“Cimbri” et “Teutoni”

  • Harald Bichlmeier
  • Václav Blažek
Keywords: Germanic ethnonyms, discussion of existing etymologies, new etymological solutions, obscured compounds, semantic typology

Abstract

    The well-known names Cimbri and Teutoni / Teutones are traditionally said to denominate two different Germanic tribes. Here a new idea is proposed, namely that they originally formed a syntagm consisting of both words, PGmc. *þeu̯đanōz kumƀrii̯ōn ‘chieftains of tribes’, which later got split up into two tribal names in ancient sources: Teutoni Cimbrique, or Τευτόνοι καὶ Κίμβροι. While PGmc. *kumƀr- must be reconstructed, there are different ways in which the name is rendered in the Latin and Greek sources, where we find a variation u/y – i in the root vowel. This may be due to the fact that there is a certain fluctuation between u and i in inherited words in Latin on the one hand and a fluctuation between all these vowels in loaned words and names in both languages.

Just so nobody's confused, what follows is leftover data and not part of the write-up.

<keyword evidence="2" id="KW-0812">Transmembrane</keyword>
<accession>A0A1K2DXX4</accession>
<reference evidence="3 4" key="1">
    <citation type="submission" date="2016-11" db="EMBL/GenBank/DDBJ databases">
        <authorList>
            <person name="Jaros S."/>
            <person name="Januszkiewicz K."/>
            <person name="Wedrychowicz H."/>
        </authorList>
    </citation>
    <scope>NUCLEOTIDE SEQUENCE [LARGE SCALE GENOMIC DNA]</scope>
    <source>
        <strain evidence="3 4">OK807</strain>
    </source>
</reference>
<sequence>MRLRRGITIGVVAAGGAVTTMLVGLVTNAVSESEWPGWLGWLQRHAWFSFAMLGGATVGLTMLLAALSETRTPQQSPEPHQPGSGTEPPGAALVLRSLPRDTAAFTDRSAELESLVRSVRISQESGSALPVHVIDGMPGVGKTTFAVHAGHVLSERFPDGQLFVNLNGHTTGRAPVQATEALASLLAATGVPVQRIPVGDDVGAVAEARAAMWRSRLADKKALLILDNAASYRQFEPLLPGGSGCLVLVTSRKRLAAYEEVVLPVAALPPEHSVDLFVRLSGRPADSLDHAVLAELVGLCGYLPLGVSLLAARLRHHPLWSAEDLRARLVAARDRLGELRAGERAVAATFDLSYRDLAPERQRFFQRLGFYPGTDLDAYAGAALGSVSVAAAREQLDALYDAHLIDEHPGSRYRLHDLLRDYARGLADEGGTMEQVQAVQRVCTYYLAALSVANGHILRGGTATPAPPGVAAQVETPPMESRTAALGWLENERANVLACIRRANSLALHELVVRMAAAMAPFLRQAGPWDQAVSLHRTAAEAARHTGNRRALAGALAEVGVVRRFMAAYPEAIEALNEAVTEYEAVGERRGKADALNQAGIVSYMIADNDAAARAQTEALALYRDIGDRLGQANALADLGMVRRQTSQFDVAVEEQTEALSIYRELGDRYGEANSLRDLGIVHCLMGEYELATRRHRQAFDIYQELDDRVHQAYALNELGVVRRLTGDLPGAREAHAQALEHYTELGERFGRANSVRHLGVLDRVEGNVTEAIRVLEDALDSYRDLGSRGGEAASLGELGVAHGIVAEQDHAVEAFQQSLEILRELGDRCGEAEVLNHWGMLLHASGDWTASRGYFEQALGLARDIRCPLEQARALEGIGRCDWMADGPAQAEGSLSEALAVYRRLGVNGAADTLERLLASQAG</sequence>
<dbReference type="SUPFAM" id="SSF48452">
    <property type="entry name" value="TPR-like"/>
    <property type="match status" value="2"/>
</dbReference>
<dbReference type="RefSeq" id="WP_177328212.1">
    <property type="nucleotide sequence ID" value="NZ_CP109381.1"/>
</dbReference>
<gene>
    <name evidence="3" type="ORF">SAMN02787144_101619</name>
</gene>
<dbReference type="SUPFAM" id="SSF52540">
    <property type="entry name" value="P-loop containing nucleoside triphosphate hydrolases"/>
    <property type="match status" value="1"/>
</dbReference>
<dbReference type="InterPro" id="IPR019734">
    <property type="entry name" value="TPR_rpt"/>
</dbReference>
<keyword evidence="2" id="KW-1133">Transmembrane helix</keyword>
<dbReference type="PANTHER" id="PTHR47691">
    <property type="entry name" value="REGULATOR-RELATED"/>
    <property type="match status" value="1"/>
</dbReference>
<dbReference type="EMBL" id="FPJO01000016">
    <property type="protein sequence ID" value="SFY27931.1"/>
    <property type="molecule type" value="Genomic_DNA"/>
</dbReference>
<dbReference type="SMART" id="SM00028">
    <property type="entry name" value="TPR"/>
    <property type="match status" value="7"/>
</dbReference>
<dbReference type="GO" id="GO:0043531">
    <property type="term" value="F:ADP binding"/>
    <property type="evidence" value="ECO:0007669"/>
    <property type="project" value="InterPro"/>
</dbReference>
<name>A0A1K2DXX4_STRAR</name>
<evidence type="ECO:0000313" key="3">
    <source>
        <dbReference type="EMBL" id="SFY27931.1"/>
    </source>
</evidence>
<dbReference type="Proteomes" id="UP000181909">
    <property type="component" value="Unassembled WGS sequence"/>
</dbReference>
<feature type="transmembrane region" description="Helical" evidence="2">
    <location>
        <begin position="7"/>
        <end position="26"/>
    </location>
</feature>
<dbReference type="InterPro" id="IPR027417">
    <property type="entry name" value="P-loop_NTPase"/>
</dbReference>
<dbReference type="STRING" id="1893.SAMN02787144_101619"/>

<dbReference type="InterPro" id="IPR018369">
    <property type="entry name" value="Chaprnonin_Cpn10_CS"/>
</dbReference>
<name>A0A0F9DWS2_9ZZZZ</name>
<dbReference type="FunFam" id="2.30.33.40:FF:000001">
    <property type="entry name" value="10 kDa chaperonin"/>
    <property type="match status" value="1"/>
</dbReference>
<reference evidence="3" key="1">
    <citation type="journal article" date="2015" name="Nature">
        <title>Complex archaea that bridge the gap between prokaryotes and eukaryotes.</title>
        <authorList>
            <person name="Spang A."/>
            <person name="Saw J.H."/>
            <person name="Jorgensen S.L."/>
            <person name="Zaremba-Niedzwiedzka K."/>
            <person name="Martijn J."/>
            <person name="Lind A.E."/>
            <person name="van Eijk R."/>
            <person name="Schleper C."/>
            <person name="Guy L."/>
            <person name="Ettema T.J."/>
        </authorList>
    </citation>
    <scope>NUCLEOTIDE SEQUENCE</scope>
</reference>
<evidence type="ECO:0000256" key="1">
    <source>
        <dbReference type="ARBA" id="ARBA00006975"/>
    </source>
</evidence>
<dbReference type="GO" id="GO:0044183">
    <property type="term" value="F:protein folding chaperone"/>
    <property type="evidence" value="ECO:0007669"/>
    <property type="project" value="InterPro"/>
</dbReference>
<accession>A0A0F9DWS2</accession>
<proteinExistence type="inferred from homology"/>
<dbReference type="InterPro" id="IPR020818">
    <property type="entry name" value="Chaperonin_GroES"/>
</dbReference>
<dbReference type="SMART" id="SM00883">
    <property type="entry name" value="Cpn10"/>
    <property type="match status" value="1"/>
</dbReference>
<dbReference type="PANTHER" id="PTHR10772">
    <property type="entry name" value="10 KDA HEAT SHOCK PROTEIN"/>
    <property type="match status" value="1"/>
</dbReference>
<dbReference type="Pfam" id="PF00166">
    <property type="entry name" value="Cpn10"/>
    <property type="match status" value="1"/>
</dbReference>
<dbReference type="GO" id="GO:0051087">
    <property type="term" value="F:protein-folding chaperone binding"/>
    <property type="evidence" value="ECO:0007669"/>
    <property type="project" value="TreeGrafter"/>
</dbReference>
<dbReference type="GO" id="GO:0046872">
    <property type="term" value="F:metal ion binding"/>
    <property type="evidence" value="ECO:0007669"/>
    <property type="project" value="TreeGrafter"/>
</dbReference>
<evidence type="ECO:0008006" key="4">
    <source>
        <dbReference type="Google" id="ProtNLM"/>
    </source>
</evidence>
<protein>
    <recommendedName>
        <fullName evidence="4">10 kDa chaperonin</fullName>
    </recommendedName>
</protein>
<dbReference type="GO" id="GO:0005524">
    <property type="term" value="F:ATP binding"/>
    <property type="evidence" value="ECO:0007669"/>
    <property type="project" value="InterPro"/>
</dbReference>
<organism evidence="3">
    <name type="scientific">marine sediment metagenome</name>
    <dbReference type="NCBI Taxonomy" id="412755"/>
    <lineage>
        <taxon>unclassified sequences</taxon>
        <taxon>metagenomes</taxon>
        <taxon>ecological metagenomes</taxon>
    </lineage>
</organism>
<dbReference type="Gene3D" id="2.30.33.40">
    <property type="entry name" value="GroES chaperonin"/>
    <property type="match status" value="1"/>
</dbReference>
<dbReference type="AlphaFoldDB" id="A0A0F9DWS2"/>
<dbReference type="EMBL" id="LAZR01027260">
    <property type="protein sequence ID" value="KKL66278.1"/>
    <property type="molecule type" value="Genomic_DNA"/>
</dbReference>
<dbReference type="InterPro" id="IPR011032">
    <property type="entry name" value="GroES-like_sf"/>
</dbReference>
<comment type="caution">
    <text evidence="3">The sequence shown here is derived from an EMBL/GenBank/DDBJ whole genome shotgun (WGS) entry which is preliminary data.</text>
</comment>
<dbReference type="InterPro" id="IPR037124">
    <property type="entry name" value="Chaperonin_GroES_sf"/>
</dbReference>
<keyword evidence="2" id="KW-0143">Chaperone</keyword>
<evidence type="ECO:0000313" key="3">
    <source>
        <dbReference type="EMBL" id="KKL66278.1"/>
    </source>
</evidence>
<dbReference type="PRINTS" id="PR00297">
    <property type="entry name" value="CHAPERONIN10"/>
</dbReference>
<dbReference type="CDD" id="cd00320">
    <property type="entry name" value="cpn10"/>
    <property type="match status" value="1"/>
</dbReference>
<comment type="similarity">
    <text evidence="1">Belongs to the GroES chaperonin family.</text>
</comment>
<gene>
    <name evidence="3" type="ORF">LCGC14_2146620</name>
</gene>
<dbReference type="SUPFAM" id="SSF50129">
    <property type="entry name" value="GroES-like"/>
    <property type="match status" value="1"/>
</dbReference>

The original form of the name of the Cimbri, PGmc. *kumƀrii̯a, may continue an obscured compound of the roots PIE *gem- ‘press, squeeze, grab’ and *bher- ‘carry’. Pgmc. *þeu̯đanōz is the regular plural to *þeu̯đanaz ‘tribal chieftain’, later ‘king’. Its origin from PGmc. *þeu̯đō ‘tribe’ is generally accepted. Among various etymological attempts to analyze ‘West Indo-European’ *teu̯tā we prefer the idea of de Vries deriving the word from the Celto-Germanic isogloss to *teu̯to- ‘good, friendly’. The Hittite cognates imply the existence of the root *teu̯- ‘to be kind, friendly’.

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